A Pasco County man who abducted and shot his estranged wife received 25 years in prison Monday, sparing him from a trial with blood-curdling 911 tapes and a possible life sentence.
Rudolph Mark Moats, 40, pleaded guilty to attempted first-degree murder, armed kidnapping and two counts of aggravated assault for the July 2008 abduction of Donna Sue Moats.
Attorneys came to court poised to begin jury selection ahead of a four-day trial but an unexpected month-long delay prompted the victim to accept the last-minute plea deal offered by Moats' attorney, Assistant Public Defender Andy Gonzalez.
Assistant State Attorney Don Barbee said the victim wanted to resolve the case rather than wait another month."It was her decision to go ahead and accept that," he said.
Under an agreement, Moats will serve his entire sentence, the minimum mandatory term allowed under state codes.
The Lacoochee resident and Disney employee faced a life sentence if convicted at trial.
Authorities arrested him July 1, 2008, after a five-hour pursuit that started in Brooksville and ended in Flagler County, on the state's east coast, according to court documents detailing interviews with the Moats and his wife.
It began about 11 a.m. after the two had lunch together at Hardee's. He picked her up at Wal-Mart, where she works, and said he wanted to talk about the impending divorce. They married when he was 19 and she was 15 and pregnant.
Instead of driving her back after lunch, Moats began roaming the roads in a remote area northeast of Brooksville, the documents say. In previous conversations, he threatened to kill her, their daughter and himself if she didn't get together with him.
Near Cyrano Avenue, he reached for a small black BB gun. She grabbed it and threw it out the window, thinking it was a real handgun.
Donna Moats then opened the door and jumped while the SUVwas still moving. He stopped and got out of the SUV with a shotgun he took from his father's house the day before.
Moats waved the gun at a passing car, telling the driver to keep on driving.
He then grabbed Donna Moats and pushed her into the car at gunpoint. On a 911 call, a woman who lived nearby said she heard a gunshot.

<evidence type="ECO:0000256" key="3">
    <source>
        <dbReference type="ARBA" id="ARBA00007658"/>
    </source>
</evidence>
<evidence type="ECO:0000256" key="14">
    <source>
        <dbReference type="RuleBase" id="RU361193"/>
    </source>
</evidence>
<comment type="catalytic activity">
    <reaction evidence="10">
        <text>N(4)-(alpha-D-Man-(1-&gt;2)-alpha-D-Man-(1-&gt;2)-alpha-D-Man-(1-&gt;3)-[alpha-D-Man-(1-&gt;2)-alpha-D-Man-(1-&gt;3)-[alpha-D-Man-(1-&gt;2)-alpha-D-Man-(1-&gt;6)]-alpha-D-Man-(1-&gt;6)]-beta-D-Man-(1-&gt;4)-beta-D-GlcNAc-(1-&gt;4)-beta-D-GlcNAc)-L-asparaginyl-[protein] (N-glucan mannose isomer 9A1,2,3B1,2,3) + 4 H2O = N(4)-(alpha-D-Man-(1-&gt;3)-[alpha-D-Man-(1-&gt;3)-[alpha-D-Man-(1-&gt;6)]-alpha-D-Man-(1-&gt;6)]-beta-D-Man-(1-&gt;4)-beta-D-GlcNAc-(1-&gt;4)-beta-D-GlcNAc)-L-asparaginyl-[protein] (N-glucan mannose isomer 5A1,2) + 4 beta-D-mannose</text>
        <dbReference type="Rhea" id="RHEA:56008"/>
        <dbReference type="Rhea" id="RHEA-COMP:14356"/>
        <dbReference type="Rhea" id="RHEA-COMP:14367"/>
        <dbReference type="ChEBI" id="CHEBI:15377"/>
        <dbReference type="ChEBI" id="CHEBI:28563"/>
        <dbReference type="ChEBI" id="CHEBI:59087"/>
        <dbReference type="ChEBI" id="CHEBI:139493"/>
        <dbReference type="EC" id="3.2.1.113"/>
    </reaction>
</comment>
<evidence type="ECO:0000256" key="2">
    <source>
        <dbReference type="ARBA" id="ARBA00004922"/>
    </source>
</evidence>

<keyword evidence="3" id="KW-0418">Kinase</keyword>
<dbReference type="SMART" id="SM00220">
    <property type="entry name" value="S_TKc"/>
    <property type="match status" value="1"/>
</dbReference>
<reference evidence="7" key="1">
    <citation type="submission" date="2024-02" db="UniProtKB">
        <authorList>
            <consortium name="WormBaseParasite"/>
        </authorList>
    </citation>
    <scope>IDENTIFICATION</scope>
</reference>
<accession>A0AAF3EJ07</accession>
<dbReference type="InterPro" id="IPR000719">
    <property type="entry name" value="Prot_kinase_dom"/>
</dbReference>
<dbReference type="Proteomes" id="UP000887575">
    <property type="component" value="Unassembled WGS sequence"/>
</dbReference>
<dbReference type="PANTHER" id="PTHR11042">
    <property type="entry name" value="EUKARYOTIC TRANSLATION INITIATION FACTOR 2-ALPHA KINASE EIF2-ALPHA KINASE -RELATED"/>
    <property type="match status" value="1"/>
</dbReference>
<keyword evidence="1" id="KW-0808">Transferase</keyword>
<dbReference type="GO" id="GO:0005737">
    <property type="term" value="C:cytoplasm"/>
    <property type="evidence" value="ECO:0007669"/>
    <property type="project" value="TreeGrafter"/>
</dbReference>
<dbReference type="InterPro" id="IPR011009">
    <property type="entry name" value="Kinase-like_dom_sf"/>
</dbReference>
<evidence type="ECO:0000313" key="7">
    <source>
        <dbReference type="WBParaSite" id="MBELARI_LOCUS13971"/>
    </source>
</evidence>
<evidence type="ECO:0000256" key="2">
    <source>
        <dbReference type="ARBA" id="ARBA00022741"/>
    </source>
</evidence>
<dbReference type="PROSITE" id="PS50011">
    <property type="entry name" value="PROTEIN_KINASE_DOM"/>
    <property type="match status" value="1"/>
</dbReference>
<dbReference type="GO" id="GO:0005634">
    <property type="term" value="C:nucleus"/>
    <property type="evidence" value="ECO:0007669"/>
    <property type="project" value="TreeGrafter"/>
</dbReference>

Donna Moats said she was sitting in the passenger seat when he pointed the 20-gauge shotgun at her as he drove. She said he pulled the trigger, hitting her in the chest with bird shot.
Rudolph Moats told authorities a different story, saying the shooting occurred outside the car. He said he told his wife he was going to kill himself and she grabbed the gun. In the struggle, it accidentally fired, he said.
He said he was scared and didn't know what to do, so he kept driving. He said he "lost it."
The prosecutor planned to focus specifically on 911 calls to describe what happened in the car during the hours-long ordeal while authorities tried unsuccessfully to find Donna Moats.
Bleeding and clutching her wound, she managed to reach her cell phone and make two 911 calls holding the phone by her side to hide it. On the tape, she screams: "Help me, I've been shot. I've been shot into the heart by a shotgun. I'm dying, sir. I'm dying. I'm dying, help me. I don't know where I'm at."
She pleads with Moats to take her to a hospital. He then took her phone, prosecutors said, and continued driving east toward Orlando.
About 45 minutes later, he gave Donna Moats the phone again to call their 19-year-old daughter to say goodbye. The daughter called 911 but her mother gave her no indication of her location. In a tearful phone call, the daughter said Moats had abused her mother previously and threatened to kill them if they told authorities.
A couple of hours later, Donna Moats' condition deteriorated and she began to vomit. Rudolph Moats took her to a hospital in St. Augustine and fled.
Hospital workers found her in critical condition and rushed her into emergency surgery. Authorities from St. John's County chased Moats down Interstate 95 at speeds topping 100 mph. In neighboring Flagler County at 3:15 p.m. he crashed into a tree.
Authorities arrested him and found an empty shotgun shell in his pocket.
Rudolph Moats' attorney labeled the case a "family tragedy."
"He's still able to be a father and a grandfather when he gets out," he said.
John Frank can be reached at firstname.lastname@example.org or (352) 754-6114.